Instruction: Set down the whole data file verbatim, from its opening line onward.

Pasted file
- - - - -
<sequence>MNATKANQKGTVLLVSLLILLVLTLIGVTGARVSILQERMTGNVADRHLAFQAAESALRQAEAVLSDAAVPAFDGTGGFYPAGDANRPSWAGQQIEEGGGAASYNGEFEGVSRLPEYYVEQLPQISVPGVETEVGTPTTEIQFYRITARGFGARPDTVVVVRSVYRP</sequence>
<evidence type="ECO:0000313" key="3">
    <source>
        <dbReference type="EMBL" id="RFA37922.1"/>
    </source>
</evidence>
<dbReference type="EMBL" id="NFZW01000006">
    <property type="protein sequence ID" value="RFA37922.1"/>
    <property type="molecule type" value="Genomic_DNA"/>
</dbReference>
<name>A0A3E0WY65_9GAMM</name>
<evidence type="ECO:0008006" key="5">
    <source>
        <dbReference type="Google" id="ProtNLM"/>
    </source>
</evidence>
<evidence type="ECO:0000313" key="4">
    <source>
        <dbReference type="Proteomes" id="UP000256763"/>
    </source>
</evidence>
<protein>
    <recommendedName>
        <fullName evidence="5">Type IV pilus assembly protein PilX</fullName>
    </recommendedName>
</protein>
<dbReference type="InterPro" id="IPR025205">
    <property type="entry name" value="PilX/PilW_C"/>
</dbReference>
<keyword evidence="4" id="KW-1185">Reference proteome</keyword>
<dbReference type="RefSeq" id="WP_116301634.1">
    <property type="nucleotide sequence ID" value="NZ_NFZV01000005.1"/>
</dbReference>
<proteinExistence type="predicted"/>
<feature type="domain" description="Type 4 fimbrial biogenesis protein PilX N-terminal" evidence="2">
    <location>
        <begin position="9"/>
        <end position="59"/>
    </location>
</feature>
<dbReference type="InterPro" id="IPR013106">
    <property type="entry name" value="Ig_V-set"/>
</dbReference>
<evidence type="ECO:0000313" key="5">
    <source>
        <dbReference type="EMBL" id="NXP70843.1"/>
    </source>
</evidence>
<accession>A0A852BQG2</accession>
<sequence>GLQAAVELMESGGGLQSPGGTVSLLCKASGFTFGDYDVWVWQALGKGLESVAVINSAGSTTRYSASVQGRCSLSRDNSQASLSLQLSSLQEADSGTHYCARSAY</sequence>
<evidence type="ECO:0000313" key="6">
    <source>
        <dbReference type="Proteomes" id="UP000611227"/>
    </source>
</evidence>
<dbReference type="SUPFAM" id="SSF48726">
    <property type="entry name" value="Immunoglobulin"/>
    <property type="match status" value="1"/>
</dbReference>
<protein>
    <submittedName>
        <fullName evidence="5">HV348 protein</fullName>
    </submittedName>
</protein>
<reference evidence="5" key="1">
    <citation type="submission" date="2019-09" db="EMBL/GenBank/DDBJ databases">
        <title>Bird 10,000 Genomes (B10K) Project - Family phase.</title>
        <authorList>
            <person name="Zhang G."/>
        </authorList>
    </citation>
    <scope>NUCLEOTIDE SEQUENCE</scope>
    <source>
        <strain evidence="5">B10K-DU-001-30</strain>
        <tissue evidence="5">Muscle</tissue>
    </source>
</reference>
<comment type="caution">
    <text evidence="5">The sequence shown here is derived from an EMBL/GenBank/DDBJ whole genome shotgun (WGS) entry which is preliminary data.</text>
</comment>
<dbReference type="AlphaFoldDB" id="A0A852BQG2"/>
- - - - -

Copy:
<sequence>MNATKANQKGTVLLVSLLILLVLTLIGVTGARVSILQERMTGNVADRHLAFQAAESALRQAEAVLSDAAVPAFDGTGGFYPAGDANRPSWAGQQIEEGGGAASYNGEFEGVSRLPEYYVEQLPQISVPGVETEVGTPTTEIQFYRITARGFGARPDTVVVVRSVYRP</sequence>
<evidence type="ECO:0000313" key="3">
    <source>
        <dbReference type="EMBL" id="RFA37922.1"/>
    </source>
</evidence>
<dbReference type="EMBL" id="NFZW01000006">
    <property type="protein sequence ID" value="RFA37922.1"/>
    <property type="molecule type" value="Genomic_DNA"/>
</dbReference>
<name>A0A3E0WY65_9GAMM</name>
<evidence type="ECO:0008006" key="5">
    <source>
        <dbReference type="Google" id="ProtNLM"/>
    </source>
</evidence>
<evidence type="ECO:0000313" key="4">
    <source>
        <dbReference type="Proteomes" id="UP000256763"/>
    </source>
</evidence>
<protein>
    <recommendedName>
        <fullName evidence="5">Type IV pilus assembly protein PilX</fullName>
    </recommendedName>
</protein>
<dbReference type="InterPro" id="IPR025205">
    <property type="entry name" value="PilX/PilW_C"/>
</dbReference>
<keyword evidence="4" id="KW-1185">Reference proteome</keyword>
<dbReference type="RefSeq" id="WP_116301634.1">
    <property type="nucleotide sequence ID" value="NZ_NFZV01000005.1"/>
</dbReference>
<proteinExistence type="predicted"/>
<feature type="domain" description="Type 4 fimbrial biogenesis protein PilX N-terminal" evidence="2">
    <location>
        <begin position="9"/>
        <end position="59"/>
    </location>
</feature>
<dbReference type="InterPro" id="IPR013106">
    <property type="entry name" value="Ig_V-set"/>
</dbReference>
<evidence type="ECO:0000313" key="5">
    <source>
        <dbReference type="EMBL" id="NXP70843.1"/>
    </source>
</evidence>
<accession>A0A852BQG2</accession>
<sequence>GLQAAVELMESGGGLQSPGGTVSLLCKASGFTFGDYDVWVWQALGKGLESVAVINSAGSTTRYSASVQGRCSLSRDNSQASLSLQLSSLQEADSGTHYCARSAY</sequence>
<evidence type="ECO:0000313" key="6">
    <source>
        <dbReference type="Proteomes" id="UP000611227"/>
    </source>
</evidence>
<dbReference type="SUPFAM" id="SSF48726">
    <property type="entry name" value="Immunoglobulin"/>
    <property type="match status" value="1"/>
</dbReference>
<protein>
    <submittedName>
        <fullName evidence="5">HV348 protein</fullName>
    </submittedName>
</protein>
<reference evidence="5" key="1">
    <citation type="submission" date="2019-09" db="EMBL/GenBank/DDBJ databases">
        <title>Bird 10,000 Genomes (B10K) Project - Family phase.</title>
        <authorList>
            <person name="Zhang G."/>
        </authorList>
    </citation>
    <scope>NUCLEOTIDE SEQUENCE</scope>
    <source>
        <strain evidence="5">B10K-DU-001-30</strain>
        <tissue evidence="5">Muscle</tissue>
    </source>
</reference>
<comment type="caution">
    <text evidence="5">The sequence shown here is derived from an EMBL/GenBank/DDBJ whole genome shotgun (WGS) entry which is preliminary data.</text>
</comment>
<dbReference type="AlphaFoldDB" id="A0A852BQG2"/>